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Health Considerations

We understand at RANA that adopting a pet is a big decision, even more so when the adoption occurs without seeing the pet first. We respect this trust and want an open and honest relationship with all our adopters. We have therefore outlined below some of the potential health issues which may appear with our rescues. Please have a read and feel free to come back to us with any questions. We do not want this to put you off adopting (far from it!) we just want you to be aware of the "worst case scenario" so you know fully what you are committing to. 

1. Potential Cat Health Considerations

 

Despite the existence of vaccines, Cat Flu is very common in homes with multiple cats all around the world.

There is no specific test for cat flu, it is an all- encompassing term for many strains of flu caused by e.g. feline herpesvirus (FHV), feline calicivirus (FCV), Chlamydophila felis and Bordetella bronchiseptica. It affects the upper respiratory tract of a cat and can show itself with chesty coughs, sneezing, runny nose or laboured breathing.

 

Cat flu is spread by a number of infections agents (viruses and bacteria) and it affects the young, the old and those with a damaged immune system the most. Cat flu is spread to other NON-VACCINATED cats, which the vast majority of cats on the streets are, from sneezing, saliva and nasal discharge. 

 

When enquiring to adopt a pet from RANA we will always advise you about all the known health information.

 

When a cat is rescued off the street, and it is seen to be suffering from any cat flu symptoms, antibiotics are given and care is provided to clean noses, wipe eyes and provide nutritious food to boost the cat’s overall health and its' immune system.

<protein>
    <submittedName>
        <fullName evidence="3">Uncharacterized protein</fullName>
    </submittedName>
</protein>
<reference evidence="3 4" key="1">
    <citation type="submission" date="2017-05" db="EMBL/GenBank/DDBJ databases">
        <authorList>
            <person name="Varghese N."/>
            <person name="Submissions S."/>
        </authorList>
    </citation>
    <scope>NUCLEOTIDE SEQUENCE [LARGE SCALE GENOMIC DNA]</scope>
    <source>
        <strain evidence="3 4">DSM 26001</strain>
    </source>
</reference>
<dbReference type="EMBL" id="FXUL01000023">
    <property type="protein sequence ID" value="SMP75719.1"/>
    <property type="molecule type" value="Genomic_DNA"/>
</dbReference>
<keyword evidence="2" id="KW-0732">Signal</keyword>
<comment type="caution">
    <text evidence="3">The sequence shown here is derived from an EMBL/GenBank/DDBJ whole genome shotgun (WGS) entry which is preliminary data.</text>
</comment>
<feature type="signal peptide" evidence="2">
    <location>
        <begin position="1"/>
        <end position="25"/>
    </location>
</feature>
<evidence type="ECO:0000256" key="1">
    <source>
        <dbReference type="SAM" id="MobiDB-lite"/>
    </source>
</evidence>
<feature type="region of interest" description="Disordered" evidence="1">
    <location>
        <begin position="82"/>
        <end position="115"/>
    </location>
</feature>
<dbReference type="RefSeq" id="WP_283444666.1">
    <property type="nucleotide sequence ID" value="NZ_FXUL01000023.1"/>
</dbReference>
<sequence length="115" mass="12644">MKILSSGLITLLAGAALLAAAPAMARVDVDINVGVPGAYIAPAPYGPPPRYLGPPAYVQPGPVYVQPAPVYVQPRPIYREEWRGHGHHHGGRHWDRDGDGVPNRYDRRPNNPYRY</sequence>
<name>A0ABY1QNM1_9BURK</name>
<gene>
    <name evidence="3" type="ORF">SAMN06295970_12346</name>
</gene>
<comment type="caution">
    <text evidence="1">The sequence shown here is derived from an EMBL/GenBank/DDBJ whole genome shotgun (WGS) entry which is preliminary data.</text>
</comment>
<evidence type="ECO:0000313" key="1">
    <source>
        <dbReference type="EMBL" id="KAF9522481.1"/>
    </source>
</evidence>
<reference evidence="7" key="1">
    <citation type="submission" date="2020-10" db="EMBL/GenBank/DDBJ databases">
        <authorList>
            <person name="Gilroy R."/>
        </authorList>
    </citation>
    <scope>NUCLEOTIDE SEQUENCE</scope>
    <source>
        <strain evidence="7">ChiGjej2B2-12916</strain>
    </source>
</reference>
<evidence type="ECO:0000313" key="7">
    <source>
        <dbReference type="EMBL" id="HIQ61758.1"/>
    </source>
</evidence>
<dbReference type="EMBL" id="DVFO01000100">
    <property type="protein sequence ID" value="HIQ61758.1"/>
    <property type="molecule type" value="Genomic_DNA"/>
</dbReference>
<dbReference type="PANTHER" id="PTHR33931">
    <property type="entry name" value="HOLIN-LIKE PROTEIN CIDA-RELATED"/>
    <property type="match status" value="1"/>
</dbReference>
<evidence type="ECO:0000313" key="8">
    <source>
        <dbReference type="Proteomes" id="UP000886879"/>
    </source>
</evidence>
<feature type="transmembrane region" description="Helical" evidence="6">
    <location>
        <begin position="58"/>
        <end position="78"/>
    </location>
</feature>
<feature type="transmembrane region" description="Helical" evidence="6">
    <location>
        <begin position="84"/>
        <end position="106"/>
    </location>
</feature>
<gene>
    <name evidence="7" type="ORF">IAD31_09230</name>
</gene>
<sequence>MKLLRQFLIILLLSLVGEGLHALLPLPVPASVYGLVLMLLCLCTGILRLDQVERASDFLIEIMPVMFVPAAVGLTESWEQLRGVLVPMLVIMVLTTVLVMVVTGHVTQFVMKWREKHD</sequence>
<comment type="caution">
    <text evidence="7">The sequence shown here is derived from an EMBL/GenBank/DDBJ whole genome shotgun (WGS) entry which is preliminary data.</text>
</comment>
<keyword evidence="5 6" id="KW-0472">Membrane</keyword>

Additional medication may also be given to loosen nasal discharge to make breathing easier, along with eye ointments to calm eyes, and antivirals can also be administered to prevent recurrence and transmission to others. 

 

The majority of infected cats will recover from cat flu over time.  

Many young, fit and healthy cats will make a full recovery and show no symptoms at all going forward. It is in instances like this, where the rescuers and in turn, we the Charity, may not be able to tell if a cat has ever had cat flu and so will not be able to pass this information on to you.  

 

A previous history of cat flu may only come to light after a cat has travelled to the UK. Just like cold sores in humans, during times of stress (e.g. travelling, and moving to a new home) symptoms, like runny nose can reappear, and a round of antibiotics may be needed to support the immune system. Please note, recovery times vary, some may respond to treatment immediately, where as others may take considerably longer to show improvement. 

 

If you have other cats, the risk of them contracting cat flu will be minimal, provided that they are fully vaccinated. However, as a precaution, we advise you keep them separate where possible for a few weeks until the symptoms have eased, use separate food and water bowls and wash your hands after touching each one in the meantime. 

 

Regular vaccination is always recommended, to further boost your cat’s antibodies and to protect other cats going forward. 

 

We completely understand that it can be distressing to see your cat displaying symptoms, but in over-crowded foster homes it may be suffering alone, with the issue going unnoticed for a long period of time. The fact that you can respond to your cat’s needs is a blessing for the cat, and is one of the reasons we care so passionately about rehoming animals from North Africa, where rescuers are over-stretched and access to medication can be limited.  

 

As long as you are prepared to give your cat the supportive treatment required if you notice any symptoms of cat flu, they can live normal, happy, long and healthy lives.

 

If it is important to know if your cat may have had, or currently has cat flu, you can choose to pay to have a FHV / FIV test carried out.  If a cat tests positive for FVH or FIV, there is a greater likelihood that they could be a carrier. 

 

Please let the adoptions’ team know and they will advise you as to the cost, and availability (these tests are not always routinely available in Tunisia). 

Please email us if you have any further questions! 

adoptions@ra-na.com

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